The figure below shows the levels of cargo traffic at non-major ports in India and it is clear that traffic is accelerating since the financial year of 2007 and is expected to be at 815.2 in 2017 (India, and Analysis, 2017). Use of new technology and infrastructure by modernising ports can help to reduce this traffic.
Figure 3: Cargo traffic at non-major ports
(Source:India, and Analysis, 2017)
Additionally, there has been implementation of a port community system through websites. Haralambides and Behrens (2000) also add that the government has encouraged benchmarking activities aimed at upgrading the existing ports to meet international standards. Port modernization in India has majorly been conducted under the Sagarmala government project. The aim of this project is to modernise India’s ports and develop coastlines to contribute to the nation’s growth.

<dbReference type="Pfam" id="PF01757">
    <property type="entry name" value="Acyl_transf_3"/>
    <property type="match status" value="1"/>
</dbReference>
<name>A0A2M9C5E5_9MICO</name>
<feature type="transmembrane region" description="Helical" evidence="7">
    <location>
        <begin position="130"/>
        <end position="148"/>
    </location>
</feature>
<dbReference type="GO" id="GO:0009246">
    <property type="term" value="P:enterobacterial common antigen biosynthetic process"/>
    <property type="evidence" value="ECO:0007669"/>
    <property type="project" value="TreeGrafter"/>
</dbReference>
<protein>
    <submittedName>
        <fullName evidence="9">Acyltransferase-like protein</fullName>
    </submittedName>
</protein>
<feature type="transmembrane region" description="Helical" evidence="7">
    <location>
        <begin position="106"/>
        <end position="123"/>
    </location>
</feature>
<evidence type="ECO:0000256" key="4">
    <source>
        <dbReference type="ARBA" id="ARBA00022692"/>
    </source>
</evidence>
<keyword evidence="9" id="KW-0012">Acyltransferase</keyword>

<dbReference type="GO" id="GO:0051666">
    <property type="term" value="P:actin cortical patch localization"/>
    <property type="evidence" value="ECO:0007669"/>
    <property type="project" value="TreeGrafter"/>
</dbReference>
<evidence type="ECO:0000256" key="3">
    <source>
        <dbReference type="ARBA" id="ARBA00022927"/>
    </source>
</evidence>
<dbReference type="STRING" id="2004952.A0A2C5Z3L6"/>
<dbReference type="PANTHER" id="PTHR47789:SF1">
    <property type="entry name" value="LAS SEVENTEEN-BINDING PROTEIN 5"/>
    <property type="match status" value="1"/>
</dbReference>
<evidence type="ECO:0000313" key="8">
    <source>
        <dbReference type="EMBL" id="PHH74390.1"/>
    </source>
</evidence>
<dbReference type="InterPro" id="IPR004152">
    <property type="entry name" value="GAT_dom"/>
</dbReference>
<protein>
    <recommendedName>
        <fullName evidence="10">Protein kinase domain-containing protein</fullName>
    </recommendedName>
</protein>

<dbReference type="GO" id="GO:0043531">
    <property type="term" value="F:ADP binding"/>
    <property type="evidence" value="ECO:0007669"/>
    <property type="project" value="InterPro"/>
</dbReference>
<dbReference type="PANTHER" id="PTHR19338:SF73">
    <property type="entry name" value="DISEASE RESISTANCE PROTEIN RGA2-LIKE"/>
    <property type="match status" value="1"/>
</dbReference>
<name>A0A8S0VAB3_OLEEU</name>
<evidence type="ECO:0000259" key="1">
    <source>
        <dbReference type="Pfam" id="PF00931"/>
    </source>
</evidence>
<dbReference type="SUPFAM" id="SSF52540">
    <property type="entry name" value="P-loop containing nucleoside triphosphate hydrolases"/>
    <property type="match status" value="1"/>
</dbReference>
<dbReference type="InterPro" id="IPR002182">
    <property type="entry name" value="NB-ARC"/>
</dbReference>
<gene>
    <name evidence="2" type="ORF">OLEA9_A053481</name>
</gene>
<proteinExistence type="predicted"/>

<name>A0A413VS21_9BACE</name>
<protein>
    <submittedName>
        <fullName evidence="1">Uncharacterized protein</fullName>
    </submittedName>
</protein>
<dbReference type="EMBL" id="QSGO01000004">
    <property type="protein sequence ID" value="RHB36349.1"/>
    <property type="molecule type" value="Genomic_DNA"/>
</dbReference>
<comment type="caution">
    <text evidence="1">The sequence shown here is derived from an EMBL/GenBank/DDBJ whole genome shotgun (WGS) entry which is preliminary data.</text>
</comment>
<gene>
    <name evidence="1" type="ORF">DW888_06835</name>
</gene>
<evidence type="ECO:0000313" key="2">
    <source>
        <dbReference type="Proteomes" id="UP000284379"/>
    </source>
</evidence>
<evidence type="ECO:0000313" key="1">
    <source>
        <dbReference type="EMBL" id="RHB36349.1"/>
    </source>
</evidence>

The project was approved on 25th March, 2013 and since then, there have been substantial changes (Bakr, 2001). The Sagarmala project has helped to modernize ports under three themes; mechanization, dredging and development of new terminals. In relation to mechanization, there has been low productivity due to use of low capacity equipment which are mostly out of date and as such they have been replaced with new ones as identified in ports such as Tuticorin, Kandle and Haldia. The government has introduced technology based solutions like OCR and RFID in the port sector. There has also been improvement of rake turnaround time in KDS and gate processing in Chennai. Concerning drenching, the government has recognized that there is need for draft enhancement in India if they are to compete with the accelerating growth in container and cargo traffic. Plans to increase the draft at Ennore and Paradip from 16 to 18 are already in motion (Amit, 2017). The government has also developed new terminals to increase the capacity of the existing ports. As such, new edible oil terminals are being developed in Kochi, multipurpose cargo terminals in Uran and other terminals in Nhava and Ro Ro.